The Productivity Puzzle and the Decline of Unions

Research output: Contribution to conferencePaper


For nearly four decades in the post-War United States, average labour productivity and total factor
productivity remained procyclical — falling during recessions and rising in booms. Productivity puzzle refers to the sudden vanishing of this procyclicality of productivity during the mid-1980s. This paper argues that increased labour market flexibility, as manifest in rapid de-unionization, can help explain the puzzle. Declining costs of hiring and firing workers due to the fall in union power prompted firms to rely more on employment adjustment instead of intensive margin changes in workers’ effort through labour hoarding. Since labour hoarding explained procyclicality of productivity historically, lower dependence on it in recent decades made measured productivity less procyclical. Cross-sectional evidence from U.S. states and industries, as well as the changing responses of the aggregate U.S. economy to technology and demand shocks, bear out this mechanism. Allowing the hiring cost to change between pre and post-1980s in an otherwise standard New Keynesian model with endogenous effort is shown to match the empirical patterns in productivity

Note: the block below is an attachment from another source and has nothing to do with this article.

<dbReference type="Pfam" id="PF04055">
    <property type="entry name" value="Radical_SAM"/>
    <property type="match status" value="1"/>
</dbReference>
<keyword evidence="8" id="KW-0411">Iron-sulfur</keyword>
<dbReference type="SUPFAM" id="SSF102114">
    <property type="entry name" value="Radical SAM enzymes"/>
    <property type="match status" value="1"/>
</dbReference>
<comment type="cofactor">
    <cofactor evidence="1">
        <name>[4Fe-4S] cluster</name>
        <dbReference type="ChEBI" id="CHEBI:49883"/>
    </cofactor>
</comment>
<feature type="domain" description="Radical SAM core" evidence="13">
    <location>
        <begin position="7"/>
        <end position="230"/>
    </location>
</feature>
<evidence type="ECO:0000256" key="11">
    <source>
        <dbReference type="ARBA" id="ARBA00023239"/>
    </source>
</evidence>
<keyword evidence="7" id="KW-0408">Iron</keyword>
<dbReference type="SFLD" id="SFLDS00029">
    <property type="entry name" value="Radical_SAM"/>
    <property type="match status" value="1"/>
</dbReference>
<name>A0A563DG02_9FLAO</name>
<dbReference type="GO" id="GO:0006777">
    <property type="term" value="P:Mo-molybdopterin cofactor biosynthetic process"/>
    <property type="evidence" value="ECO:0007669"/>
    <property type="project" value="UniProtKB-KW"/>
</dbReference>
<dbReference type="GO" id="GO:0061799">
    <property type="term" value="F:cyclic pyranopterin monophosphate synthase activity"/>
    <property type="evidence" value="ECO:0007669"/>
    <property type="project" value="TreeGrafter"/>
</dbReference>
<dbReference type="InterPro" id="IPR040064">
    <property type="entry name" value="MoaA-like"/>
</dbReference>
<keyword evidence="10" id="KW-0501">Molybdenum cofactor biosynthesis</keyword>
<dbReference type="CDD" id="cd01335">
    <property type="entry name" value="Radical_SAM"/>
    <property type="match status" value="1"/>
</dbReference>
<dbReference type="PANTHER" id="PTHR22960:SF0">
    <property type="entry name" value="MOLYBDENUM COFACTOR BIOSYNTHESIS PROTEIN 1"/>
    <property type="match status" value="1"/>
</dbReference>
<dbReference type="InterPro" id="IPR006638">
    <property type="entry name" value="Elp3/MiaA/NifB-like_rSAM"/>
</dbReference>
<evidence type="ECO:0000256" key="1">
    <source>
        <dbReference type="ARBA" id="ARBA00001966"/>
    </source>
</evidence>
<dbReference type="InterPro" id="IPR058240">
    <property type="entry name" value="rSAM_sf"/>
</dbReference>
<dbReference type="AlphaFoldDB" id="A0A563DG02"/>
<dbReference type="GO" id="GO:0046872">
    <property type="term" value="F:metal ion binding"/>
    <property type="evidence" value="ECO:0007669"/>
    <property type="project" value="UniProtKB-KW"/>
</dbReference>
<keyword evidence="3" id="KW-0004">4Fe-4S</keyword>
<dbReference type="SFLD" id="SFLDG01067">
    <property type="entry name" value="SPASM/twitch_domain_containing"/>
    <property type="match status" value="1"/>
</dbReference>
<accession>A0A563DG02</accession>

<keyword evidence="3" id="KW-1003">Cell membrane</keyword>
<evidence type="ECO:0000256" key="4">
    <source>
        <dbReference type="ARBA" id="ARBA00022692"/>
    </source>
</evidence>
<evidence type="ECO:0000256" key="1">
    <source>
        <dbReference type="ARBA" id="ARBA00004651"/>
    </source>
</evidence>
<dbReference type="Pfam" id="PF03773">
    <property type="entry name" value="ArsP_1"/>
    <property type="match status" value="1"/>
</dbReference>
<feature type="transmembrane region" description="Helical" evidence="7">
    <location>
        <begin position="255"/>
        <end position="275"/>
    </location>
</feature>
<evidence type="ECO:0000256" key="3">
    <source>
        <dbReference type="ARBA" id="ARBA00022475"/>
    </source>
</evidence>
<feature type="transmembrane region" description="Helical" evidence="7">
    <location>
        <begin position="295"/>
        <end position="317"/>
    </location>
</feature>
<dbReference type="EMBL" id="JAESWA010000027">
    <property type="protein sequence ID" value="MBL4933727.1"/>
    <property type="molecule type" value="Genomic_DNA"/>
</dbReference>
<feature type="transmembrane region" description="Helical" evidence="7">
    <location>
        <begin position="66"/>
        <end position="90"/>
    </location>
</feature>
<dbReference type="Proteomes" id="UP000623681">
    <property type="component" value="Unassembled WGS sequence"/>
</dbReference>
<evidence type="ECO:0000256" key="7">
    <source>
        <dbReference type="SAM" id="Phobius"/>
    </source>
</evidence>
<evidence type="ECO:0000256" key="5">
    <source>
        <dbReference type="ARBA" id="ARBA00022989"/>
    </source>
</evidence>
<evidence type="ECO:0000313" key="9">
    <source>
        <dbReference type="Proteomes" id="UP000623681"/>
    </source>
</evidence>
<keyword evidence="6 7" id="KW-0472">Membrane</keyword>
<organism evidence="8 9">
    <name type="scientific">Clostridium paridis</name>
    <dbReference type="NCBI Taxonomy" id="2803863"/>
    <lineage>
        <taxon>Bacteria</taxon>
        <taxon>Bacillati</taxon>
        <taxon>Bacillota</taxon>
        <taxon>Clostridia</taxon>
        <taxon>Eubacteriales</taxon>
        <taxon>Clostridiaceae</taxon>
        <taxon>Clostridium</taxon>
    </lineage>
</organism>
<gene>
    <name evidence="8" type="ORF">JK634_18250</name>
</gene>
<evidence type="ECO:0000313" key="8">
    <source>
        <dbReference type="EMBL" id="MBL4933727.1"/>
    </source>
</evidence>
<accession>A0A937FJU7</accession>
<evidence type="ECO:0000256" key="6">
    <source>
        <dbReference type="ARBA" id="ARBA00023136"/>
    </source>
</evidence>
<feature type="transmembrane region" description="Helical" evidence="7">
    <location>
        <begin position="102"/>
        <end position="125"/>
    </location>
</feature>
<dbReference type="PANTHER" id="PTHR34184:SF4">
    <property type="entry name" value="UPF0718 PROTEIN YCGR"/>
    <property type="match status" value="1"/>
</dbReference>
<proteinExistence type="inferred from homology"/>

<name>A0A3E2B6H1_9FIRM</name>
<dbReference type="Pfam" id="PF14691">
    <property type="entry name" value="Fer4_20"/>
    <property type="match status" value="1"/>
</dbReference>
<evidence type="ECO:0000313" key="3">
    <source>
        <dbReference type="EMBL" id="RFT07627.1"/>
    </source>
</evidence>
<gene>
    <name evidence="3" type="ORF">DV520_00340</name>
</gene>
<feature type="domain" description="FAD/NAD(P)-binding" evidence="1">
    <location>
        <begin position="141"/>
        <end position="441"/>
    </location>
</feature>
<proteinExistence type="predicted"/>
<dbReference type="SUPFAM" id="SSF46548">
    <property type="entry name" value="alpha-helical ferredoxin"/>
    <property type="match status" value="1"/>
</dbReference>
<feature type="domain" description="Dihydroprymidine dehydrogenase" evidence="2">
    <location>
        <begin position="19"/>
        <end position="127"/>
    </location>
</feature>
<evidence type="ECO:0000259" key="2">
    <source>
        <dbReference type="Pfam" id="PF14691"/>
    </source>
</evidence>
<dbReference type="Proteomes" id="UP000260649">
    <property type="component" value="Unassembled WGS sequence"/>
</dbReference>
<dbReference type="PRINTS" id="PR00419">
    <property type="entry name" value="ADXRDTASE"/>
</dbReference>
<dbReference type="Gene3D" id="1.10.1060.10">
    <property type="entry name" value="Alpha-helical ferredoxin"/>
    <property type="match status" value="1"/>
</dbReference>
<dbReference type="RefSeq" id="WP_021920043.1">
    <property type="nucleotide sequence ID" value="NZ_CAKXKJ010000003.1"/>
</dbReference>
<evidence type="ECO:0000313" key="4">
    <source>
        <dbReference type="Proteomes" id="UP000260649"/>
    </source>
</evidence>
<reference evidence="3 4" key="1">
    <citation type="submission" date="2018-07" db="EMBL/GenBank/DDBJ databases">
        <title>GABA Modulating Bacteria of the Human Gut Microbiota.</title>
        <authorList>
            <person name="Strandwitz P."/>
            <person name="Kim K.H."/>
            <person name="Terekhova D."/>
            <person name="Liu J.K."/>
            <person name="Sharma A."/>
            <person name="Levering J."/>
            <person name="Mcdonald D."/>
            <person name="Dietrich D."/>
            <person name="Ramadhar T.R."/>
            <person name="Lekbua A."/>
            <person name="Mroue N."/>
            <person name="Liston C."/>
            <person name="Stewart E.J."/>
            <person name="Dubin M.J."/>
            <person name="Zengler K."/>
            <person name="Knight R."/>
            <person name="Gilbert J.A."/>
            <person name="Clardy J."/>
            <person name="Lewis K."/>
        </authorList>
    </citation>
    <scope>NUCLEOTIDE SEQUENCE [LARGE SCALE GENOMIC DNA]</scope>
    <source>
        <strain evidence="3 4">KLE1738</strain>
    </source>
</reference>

moments quite well.
Original languageEnglish
Number of pages68
Publication statusUnpublished - 24 Nov 2020


  • labour productivity
  • unions
  • hiring cost
  • factor utilization
  • DSGE model


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